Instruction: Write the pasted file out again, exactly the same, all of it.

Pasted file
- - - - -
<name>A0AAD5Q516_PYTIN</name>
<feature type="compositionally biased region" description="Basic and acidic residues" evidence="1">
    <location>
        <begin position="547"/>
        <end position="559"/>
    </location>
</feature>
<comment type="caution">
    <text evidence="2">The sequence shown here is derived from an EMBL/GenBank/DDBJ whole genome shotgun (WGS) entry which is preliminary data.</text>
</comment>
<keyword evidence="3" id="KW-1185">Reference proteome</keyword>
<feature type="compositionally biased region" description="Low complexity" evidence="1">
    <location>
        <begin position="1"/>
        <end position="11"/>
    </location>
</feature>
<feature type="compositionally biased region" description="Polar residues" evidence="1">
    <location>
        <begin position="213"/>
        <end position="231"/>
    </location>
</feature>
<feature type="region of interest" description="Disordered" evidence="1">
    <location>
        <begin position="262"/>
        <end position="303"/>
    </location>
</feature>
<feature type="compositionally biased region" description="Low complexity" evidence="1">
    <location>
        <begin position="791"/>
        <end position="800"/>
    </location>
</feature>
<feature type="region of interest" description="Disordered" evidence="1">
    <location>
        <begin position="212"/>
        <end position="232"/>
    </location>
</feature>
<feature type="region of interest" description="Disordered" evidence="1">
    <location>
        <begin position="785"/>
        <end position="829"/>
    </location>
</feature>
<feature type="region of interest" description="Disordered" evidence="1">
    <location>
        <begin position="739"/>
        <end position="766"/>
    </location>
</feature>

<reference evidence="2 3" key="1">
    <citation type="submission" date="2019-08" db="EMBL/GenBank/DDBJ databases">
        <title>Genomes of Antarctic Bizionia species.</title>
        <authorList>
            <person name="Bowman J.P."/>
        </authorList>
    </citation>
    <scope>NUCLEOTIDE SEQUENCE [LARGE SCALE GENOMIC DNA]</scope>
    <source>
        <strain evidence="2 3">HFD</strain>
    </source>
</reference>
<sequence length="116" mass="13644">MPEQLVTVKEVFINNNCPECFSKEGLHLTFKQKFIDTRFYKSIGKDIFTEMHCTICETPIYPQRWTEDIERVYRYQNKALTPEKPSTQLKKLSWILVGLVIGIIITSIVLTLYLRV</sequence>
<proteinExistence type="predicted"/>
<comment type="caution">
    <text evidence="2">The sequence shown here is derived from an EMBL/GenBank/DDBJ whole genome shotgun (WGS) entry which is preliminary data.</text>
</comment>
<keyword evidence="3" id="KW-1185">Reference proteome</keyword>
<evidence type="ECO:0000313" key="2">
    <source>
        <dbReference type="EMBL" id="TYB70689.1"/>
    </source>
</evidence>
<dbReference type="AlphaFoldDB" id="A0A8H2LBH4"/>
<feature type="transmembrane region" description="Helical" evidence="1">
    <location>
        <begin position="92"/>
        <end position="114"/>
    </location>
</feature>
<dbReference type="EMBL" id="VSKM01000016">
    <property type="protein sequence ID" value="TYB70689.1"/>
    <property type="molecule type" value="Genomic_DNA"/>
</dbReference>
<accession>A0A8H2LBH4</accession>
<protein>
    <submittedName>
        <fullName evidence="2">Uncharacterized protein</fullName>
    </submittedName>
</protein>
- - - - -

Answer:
<name>A0AAD5Q516_PYTIN</name>
<feature type="compositionally biased region" description="Basic and acidic residues" evidence="1">
    <location>
        <begin position="547"/>
        <end position="559"/>
    </location>
</feature>
<comment type="caution">
    <text evidence="2">The sequence shown here is derived from an EMBL/GenBank/DDBJ whole genome shotgun (WGS) entry which is preliminary data.</text>
</comment>
<keyword evidence="3" id="KW-1185">Reference proteome</keyword>
<feature type="compositionally biased region" description="Low complexity" evidence="1">
    <location>
        <begin position="1"/>
        <end position="11"/>
    </location>
</feature>
<feature type="compositionally biased region" description="Polar residues" evidence="1">
    <location>
        <begin position="213"/>
        <end position="231"/>
    </location>
</feature>
<feature type="region of interest" description="Disordered" evidence="1">
    <location>
        <begin position="262"/>
        <end position="303"/>
    </location>
</feature>
<feature type="compositionally biased region" description="Low complexity" evidence="1">
    <location>
        <begin position="791"/>
        <end position="800"/>
    </location>
</feature>
<feature type="region of interest" description="Disordered" evidence="1">
    <location>
        <begin position="212"/>
        <end position="232"/>
    </location>
</feature>
<feature type="region of interest" description="Disordered" evidence="1">
    <location>
        <begin position="785"/>
        <end position="829"/>
    </location>
</feature>
<feature type="region of interest" description="Disordered" evidence="1">
    <location>
        <begin position="739"/>
        <end position="766"/>
    </location>
</feature>

<reference evidence="2 3" key="1">
    <citation type="submission" date="2019-08" db="EMBL/GenBank/DDBJ databases">
        <title>Genomes of Antarctic Bizionia species.</title>
        <authorList>
            <person name="Bowman J.P."/>
        </authorList>
    </citation>
    <scope>NUCLEOTIDE SEQUENCE [LARGE SCALE GENOMIC DNA]</scope>
    <source>
        <strain evidence="2 3">HFD</strain>
    </source>
</reference>
<sequence length="116" mass="13644">MPEQLVTVKEVFINNNCPECFSKEGLHLTFKQKFIDTRFYKSIGKDIFTEMHCTICETPIYPQRWTEDIERVYRYQNKALTPEKPSTQLKKLSWILVGLVIGIIITSIVLTLYLRV</sequence>
<proteinExistence type="predicted"/>
<comment type="caution">
    <text evidence="2">The sequence shown here is derived from an EMBL/GenBank/DDBJ whole genome shotgun (WGS) entry which is preliminary data.</text>
</comment>
<keyword evidence="3" id="KW-1185">Reference proteome</keyword>
<evidence type="ECO:0000313" key="2">
    <source>
        <dbReference type="EMBL" id="TYB70689.1"/>
    </source>
</evidence>
<dbReference type="AlphaFoldDB" id="A0A8H2LBH4"/>
<feature type="transmembrane region" description="Helical" evidence="1">
    <location>
        <begin position="92"/>
        <end position="114"/>
    </location>
</feature>
<dbReference type="EMBL" id="VSKM01000016">
    <property type="protein sequence ID" value="TYB70689.1"/>
    <property type="molecule type" value="Genomic_DNA"/>
</dbReference>
<accession>A0A8H2LBH4</accession>
<protein>
    <submittedName>
        <fullName evidence="2">Uncharacterized protein</fullName>
    </submittedName>
</protein>